DMOZ CLOSES In Bow To Machine Powered Search Engines. DMOZ — The Open Directory Project that uses human editors to organize websites — is CLOSED. It marks the end of a time when humans, rather than machines, tried to organize the web. The move comes three days later than originally planned. It marks the end of an era of humans trying to catalog the entire web.
DMOZ was a project designed to organize the web using volunteer human editors and born during a time when a rival to the dominant Yahoo Directory was seen as needed. Nearly 19 years later, neither directory lives, with machine-powered search engines having made them archaic. Unlike with the Yahoo Directory, the DMOZ site continues to operate, at least with a home page that says it is closed. It also links to a mirror copy of the last version of DMOZ before it closed.
DMOZ was born in June 1998 as “GnuHoo,” then quickly changed to “NewHoo,” a rival to the Yahoo Directory at the time. Yahoo had faced criticism as being too powerful and too difficult for sites to be listed in.
DMOZ stands for “Directory Mozilla.” Mozilla was an early name for the Netscape Navigator Web browser. DMOZ was owned by Netscape Communications (now AOL), but the information and database are freely available to other companies. It was acquired by Netscape in November 1998 and renamed the Netscape Open Directory.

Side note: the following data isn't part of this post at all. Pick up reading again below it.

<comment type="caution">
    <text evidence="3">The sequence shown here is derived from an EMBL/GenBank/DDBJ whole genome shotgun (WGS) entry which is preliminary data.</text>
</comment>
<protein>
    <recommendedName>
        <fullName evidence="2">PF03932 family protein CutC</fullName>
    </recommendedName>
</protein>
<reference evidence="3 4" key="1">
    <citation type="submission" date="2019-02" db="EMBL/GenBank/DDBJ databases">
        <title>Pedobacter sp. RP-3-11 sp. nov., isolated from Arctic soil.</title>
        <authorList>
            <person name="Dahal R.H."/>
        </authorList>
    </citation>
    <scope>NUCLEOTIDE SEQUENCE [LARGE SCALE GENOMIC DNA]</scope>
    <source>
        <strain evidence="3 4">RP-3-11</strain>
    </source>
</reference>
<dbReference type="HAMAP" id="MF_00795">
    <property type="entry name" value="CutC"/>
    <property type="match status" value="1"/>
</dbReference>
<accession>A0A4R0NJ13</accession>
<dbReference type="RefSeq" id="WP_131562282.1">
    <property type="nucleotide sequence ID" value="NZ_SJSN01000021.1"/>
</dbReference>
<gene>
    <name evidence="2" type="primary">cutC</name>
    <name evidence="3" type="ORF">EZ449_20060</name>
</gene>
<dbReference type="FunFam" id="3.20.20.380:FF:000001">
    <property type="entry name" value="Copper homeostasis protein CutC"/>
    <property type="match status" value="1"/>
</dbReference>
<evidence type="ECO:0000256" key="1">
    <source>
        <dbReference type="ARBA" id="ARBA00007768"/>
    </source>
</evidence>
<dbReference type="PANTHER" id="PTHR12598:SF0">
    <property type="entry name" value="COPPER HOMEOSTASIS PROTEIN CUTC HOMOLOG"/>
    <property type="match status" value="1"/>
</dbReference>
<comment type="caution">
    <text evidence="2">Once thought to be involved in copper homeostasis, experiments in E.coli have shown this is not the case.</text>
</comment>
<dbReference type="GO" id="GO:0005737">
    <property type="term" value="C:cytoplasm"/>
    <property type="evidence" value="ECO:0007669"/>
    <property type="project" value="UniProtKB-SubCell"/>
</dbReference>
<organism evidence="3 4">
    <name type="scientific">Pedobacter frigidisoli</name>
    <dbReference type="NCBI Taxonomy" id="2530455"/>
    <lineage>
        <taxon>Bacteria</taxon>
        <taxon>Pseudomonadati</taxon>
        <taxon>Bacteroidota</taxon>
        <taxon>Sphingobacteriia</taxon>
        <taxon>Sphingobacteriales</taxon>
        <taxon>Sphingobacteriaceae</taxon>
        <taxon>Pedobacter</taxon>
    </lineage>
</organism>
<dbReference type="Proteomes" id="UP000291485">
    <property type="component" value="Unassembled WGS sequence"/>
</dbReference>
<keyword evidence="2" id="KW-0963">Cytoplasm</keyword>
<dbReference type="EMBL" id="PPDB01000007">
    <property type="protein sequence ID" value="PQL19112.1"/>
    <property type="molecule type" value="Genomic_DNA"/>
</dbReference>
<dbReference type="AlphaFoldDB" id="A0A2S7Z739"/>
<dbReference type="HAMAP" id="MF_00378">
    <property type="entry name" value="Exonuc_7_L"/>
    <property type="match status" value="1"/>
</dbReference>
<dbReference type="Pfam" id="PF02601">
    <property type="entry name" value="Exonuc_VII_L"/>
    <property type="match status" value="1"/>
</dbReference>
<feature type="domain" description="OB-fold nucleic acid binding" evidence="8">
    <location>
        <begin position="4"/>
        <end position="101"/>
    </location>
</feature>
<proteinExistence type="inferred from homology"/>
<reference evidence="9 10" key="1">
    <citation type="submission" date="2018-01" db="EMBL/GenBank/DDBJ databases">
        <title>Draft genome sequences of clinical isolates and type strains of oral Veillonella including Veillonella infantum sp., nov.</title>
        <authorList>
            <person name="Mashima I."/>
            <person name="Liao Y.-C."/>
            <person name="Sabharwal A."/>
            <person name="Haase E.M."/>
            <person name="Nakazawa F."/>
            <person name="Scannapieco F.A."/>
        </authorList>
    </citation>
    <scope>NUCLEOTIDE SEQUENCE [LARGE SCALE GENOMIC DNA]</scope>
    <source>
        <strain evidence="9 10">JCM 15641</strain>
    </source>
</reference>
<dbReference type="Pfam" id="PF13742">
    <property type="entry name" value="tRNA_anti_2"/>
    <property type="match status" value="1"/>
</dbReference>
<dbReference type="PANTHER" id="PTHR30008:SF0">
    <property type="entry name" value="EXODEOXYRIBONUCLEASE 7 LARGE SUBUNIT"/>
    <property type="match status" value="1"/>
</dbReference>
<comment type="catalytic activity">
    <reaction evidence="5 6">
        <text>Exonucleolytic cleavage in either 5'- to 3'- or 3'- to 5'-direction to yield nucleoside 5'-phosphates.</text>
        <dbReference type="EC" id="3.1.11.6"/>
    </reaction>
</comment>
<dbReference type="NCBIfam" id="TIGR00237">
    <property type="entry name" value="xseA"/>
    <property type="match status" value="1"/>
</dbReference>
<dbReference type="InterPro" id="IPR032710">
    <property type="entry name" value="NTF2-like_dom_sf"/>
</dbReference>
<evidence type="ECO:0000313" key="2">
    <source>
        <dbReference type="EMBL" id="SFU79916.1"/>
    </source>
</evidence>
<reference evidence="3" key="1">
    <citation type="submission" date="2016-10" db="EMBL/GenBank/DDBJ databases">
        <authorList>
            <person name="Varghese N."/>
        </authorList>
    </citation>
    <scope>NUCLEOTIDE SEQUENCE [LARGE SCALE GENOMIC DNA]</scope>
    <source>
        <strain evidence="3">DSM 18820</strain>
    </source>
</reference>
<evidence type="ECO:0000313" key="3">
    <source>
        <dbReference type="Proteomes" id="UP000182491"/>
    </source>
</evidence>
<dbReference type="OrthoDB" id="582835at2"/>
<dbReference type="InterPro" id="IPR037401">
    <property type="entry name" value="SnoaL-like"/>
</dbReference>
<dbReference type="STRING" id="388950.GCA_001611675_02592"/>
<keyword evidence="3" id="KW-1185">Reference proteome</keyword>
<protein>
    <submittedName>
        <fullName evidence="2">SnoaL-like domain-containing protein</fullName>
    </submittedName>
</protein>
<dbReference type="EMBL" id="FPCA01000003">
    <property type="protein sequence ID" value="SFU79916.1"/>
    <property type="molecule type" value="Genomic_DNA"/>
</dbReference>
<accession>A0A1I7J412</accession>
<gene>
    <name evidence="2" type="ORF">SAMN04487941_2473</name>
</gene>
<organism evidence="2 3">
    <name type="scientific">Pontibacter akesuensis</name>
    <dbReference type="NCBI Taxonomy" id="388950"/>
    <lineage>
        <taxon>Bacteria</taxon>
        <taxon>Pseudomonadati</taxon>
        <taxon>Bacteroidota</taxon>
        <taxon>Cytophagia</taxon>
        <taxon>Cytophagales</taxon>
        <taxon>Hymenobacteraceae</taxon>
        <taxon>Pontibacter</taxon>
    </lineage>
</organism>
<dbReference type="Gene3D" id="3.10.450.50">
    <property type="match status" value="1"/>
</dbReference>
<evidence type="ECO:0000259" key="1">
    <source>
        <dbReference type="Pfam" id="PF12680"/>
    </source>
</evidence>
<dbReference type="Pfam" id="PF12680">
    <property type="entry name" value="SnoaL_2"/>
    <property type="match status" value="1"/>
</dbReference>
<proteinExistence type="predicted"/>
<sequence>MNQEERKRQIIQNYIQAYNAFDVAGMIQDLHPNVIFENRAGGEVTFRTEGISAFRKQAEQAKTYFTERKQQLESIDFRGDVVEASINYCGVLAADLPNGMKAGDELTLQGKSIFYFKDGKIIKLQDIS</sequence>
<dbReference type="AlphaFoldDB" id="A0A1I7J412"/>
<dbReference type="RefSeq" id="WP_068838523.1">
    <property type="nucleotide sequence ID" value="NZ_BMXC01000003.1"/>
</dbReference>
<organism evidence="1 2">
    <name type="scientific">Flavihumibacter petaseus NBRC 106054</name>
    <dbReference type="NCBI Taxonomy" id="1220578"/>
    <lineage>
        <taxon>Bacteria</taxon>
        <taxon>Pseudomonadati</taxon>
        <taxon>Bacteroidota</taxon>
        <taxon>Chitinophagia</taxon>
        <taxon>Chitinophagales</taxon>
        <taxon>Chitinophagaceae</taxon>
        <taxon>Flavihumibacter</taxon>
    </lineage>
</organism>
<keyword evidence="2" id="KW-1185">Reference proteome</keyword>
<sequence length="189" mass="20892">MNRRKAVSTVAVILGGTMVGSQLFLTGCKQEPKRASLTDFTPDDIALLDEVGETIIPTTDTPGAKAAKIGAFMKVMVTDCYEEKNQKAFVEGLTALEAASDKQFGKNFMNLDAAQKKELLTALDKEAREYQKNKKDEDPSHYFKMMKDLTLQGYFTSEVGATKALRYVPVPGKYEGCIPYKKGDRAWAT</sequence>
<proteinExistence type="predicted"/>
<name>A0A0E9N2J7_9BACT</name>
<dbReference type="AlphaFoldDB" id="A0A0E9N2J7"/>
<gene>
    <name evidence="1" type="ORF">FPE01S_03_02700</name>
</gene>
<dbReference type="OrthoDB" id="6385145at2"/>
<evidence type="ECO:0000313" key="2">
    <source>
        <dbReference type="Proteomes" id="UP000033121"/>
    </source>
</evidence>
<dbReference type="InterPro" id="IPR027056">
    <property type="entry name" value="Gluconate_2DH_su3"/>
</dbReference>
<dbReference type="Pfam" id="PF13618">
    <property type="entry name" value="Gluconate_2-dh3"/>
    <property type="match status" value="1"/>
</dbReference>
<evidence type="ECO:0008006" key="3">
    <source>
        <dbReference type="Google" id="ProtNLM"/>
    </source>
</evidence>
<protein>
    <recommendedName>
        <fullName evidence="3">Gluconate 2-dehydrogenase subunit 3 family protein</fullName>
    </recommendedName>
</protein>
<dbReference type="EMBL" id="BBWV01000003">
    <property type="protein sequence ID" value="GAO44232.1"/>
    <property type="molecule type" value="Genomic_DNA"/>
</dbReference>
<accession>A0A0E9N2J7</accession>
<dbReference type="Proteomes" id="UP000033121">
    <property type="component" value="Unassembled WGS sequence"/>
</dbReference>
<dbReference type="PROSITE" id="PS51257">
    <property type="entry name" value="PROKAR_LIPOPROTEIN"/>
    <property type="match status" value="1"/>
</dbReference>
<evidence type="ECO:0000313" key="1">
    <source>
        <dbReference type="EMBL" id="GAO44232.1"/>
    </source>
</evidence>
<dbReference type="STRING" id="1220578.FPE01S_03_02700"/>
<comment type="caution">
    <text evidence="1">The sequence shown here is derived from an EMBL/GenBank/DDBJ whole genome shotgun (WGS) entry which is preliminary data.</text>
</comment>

Also born that year was Google, which was the start of the end of human curation of websites. Google bought both the power of being able to search every page on the web with the relevancy that was a hallmark of human-powered directories.
DMOZ is essentially a relic of an old method of cataloging websites. Yahoo! started out using a similar system of hand-categorizing websites, much in the same way libraries categorized books. Each site was evaluated for content (something librarians call “aboutness”) and assigned to the category or categories that best matched.
Google, Bing, and the modern Yahoo! search engine just skips this whole cataloging thing and automatically inventory the Web for new websites. Relevance is determined by computer algorithm rather than human eyeballs.
Yahoo eventually shifted to preferring machine-generated results over human power, pushing its directory further and further behind-the-scenes until its closure was announced in September 2014. The actual closure came in December 2014, with the old site these days entirely unresponsive.
Google Directory used to be a way to search through DMOZ and functioned as competition for Yahoo! and similar directory services when the Internet hadn’t quite made the transition to automated search engines. Google Directory stuck around for far longer than was probably necessary and closed up shop in 2011.
DMOZ continued on, although for marketers and searchers, it had also long been mostly forgotten as a resource. About the only surprise in today’s news is that it took so long.
DMOZ will live on in one unique way — the NOODP meta tag.
This was a way for publishers to tell Google and other search engines not to describe their pages using Open Directory descriptions. While the tag will become redundant, it will also remain lurking within web pages that continue to use it for years to come.